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Did Iranian Nukes Matter?

[ 38 ] July 24, 2015 |
Operation Crossroads Baker Edit.jpg

“Operation Crossroads Baker.” Licensed under Public Domain via Wikimedia Commons.

A few years back, I made the case that Iranian nukes didn’t matter. I argued that all of the blathering notwithstanding, very few hawks cared much about the nukes, and the Iranians were unlikely to gain significant advantage from developing nuclear weapons even if they managed to pull it all together, and that an Iranian nuclear weapon was exceedingly unlikely to produce further proliferation. I made that argument because it was obvious to me, then, that Israel and the Gulf states were essentially indifferent to the Iranian nuclear program, and were much more concerned about the extent to which Iran could increase its influence across the region. I made this argument because I felt that journalists and analysts were dangerously overstating the importance of the weapons, with potentially serious consequences.

I got some pushback, but I think this is a good time to revisit that argument.

Who Cares About Iranian Nukes?

I think it’s become exceedingly clear over the last few months that US hawks, Israeli hawks, and the various Gulf states did not, and do not, care about the Iranian nuclear program. These groups have shifted, almost effortlessly, from whining about Iran achieving nuclear capability in “18 months,” to whining about Iran achieving nuclear capability after the sunset of the current inspection provisions in ten years. This isn’t even an accurate characterization of the deal, but that’s beside the point; the threat of a nuclear Iran has never amounted to more than a side-show for the hawks.

What the hawks want is indefinite militarized confrontation between the United States and Iran. From the perspective of Israel and Saudi Arabia, this is hardly irrational. Iran supports terrorist groups and other non-state actors that like to mess with the Saudis and the Israelis, and both the Saudis and Israelis would like to have the military capabilities of the United States at their disposal. Nor is it irrational for the Saudis and Israelis to believe that the US will come through with this kind of support; the entire GOP Presidential field (with the possible, partial exception of Rand Paul) seems committed to making it happen.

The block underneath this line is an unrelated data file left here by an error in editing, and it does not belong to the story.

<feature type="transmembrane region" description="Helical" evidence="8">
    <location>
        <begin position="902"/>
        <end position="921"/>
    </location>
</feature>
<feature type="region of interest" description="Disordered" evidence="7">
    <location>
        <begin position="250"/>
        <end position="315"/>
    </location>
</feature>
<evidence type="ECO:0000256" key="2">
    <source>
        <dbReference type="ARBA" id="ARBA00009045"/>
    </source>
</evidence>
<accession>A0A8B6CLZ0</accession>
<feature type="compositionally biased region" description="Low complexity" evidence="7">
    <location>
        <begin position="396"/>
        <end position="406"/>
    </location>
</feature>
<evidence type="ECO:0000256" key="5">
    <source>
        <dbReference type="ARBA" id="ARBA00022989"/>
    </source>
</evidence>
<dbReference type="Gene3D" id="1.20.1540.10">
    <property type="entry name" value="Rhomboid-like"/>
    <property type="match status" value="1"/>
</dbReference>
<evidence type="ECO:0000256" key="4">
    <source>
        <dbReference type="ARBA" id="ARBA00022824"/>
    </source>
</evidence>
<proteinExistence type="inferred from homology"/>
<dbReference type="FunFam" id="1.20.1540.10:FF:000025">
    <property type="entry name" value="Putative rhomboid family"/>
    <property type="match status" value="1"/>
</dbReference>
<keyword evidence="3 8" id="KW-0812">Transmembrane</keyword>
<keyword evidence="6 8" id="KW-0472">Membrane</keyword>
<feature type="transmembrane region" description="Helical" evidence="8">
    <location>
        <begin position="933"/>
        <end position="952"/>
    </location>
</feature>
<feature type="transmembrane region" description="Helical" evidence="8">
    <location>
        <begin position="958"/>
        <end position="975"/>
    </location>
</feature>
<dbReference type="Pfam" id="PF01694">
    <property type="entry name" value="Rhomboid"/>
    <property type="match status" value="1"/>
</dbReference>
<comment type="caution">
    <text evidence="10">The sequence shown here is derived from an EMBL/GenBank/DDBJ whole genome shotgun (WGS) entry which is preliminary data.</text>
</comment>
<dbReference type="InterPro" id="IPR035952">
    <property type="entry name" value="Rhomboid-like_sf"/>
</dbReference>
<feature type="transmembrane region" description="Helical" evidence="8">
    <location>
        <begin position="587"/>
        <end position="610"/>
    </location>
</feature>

The nuclear program provided a convenient rhetorical focal point for this argument, for the same reason that WMD provided a focal point in the case for the 2003 invasion of Iraq. The idea of nuclear weapons is scary; we have an emotional commitment to freaking out about nukes well beyond any operational or strategic utility that they offer. Bleating about how Iran will have nukes in less than 18 months (a claim that Israeli, US, and Saudi hawks have been reiterating since the 1990s) is an easy way of saying “hit those people hard” without the need for any careful strategic analysis.

Always the Right Time

This is why, for hawks, it is always the right time to strike Iran.  The Oren piece is useful in this regard.  No conceivable deal could achieve what Oren declares that he wants, but of course the point is that he doesn’t want a deal.  He, and other hawks, want the constant threat of US military action, in order to reassure our allies that we will always be prepared to bomb their enemies. There is no conceivable set of nuclear concessions that could make Michael Oren (or Doran, or Kroenig, or Lake, or Kristol, or Cotton, et al ad nausuem) pleased with this deal, because they want military confrontation based on other Iranian foreign policy behaviors.  They’ve known, for quite some time, that the Iranian nuclear program actively detracts from Iran’s ability to pursue its national security goals, both in terms of sucking up resources, and in drawing international sanctions.